Gold continue to climb higher in recent days even as reports of lower demand continue to emerge. Yesterday we have reports coming in stating that John Paulson has cut has SPDR Gold Trust stake by more than 50%. This is highly interesting as Paulson has been telling investors as recently as July that they should continue to hold onto their gold positions, when other high profile investors such as George Soros and Daniel Loeb have been spotted clearing their SPDR Gold positions. On the non-speculative front, physical demand of gold around the globe fell to a four-year low in Q2 2013, falling 12% Y/Y despite a rise of 71% in demand from India and 87% jump from China, mostly due to low prices attracting small buyers across both nations. The decline in global physical demand of gold appears to be spearheaded by Central Banks finding less need to diversify their reserves considering that USD strength is gaining back.
That apparently is not daunting for hedge funds and other institutional investors that have bought in gold based on COT number last Friday. Hedge funds have been spotted buying gold aggressively around 1,200, and it seems that the trend is continuing when prices are dipped below 1,300 last week. In order for us to have a better idea of the sustainability of current bull run, COT numbers released later today should ideally reflect yet another increase in Net-Long Non-Commercial positions. Failure to do so suggest that current rally is not supported by proper demand, and will possibly fall down hard in the future.
Looking at short-term chart, price action does not seem to suggest that rally is overstretched or built on thin air. We did see some consolidation between 1,315 – 1,345 for most part of the week, suggesting that bulls were able to rebuff some degree of setbacks, adding credence to the bullish rally. The main thrust yesterday which managed to break the 1,345 ceiling wasn’t without merit either. US stock markets tanked with Dow Jones Industrial Averages closing more than 200 points lower, the 2nd triple digit loss in 2 days. “Fear Index” VIX has also pushed up higher, suggesting that risk aversion is back in the game. Hence it is not surprising to see safe haven gold being driven up higher. Of cost it is hard to justify the entire 30-40 USD gain per ounce on risk aversion, but if we consider that current market sentiment is bullish, is it not hard to imagine some form of over-zealous reaction to buy gold yesterday.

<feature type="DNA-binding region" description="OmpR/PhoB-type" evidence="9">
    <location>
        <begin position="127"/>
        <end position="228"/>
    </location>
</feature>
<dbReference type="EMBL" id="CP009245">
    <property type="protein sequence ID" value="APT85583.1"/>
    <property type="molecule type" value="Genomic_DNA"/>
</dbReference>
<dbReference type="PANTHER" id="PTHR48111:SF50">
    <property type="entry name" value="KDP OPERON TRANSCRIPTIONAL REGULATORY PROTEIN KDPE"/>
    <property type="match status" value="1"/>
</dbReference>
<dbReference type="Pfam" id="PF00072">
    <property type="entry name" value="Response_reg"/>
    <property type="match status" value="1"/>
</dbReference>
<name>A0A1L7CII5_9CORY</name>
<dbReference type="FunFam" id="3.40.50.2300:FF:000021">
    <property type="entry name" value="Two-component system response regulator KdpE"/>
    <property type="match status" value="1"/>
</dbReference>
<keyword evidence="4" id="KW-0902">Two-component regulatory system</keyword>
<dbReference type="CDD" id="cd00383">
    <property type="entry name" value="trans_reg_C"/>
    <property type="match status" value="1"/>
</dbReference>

The issue of this over-zealousness is that price may still suffer some pullback even though they underlying sentiment is no doubt bullish. In this regard, the soft support around 1,360 becomes key. If we manage to hold above 1,360, there will be a higher likelihood that prices may be able to to accelerate quickly to 1,400 next week (if we haven’t reach there already by tonight). In terms of probability, there is a higher chance that 1,360 will be broken with Stochastic readings already signalling a bearish cycle with prices potentially finding higher quality support closer to 1,350. Do note that a pullback now does not necessary mean that current uptrend is invalidated. Prices could still be able to test 1,400 next week even in the event of the pullback, just that the journey higher may be slower, perhaps in the same manner as how price managed to edge up from 1,315 to 1,345 this week.
Fundamentally it is interesting to see the really big names clearing their gold positions when smaller name hedge funds and the rest of the market are lapping them up. The good news is that with Paulson and others already clearing off most if not all of their Gold, these smaller names will be able to drive the market higher for a while more. However, in the same vein as above analysis, the trend is certainly down in the long term, and hence it is hard to view current rally as anything but corrective. Price action tell the same story – we have numerous resistances ahead of us, and price would need to push above 1,530 before talks of a longer bullish recovery can take place.
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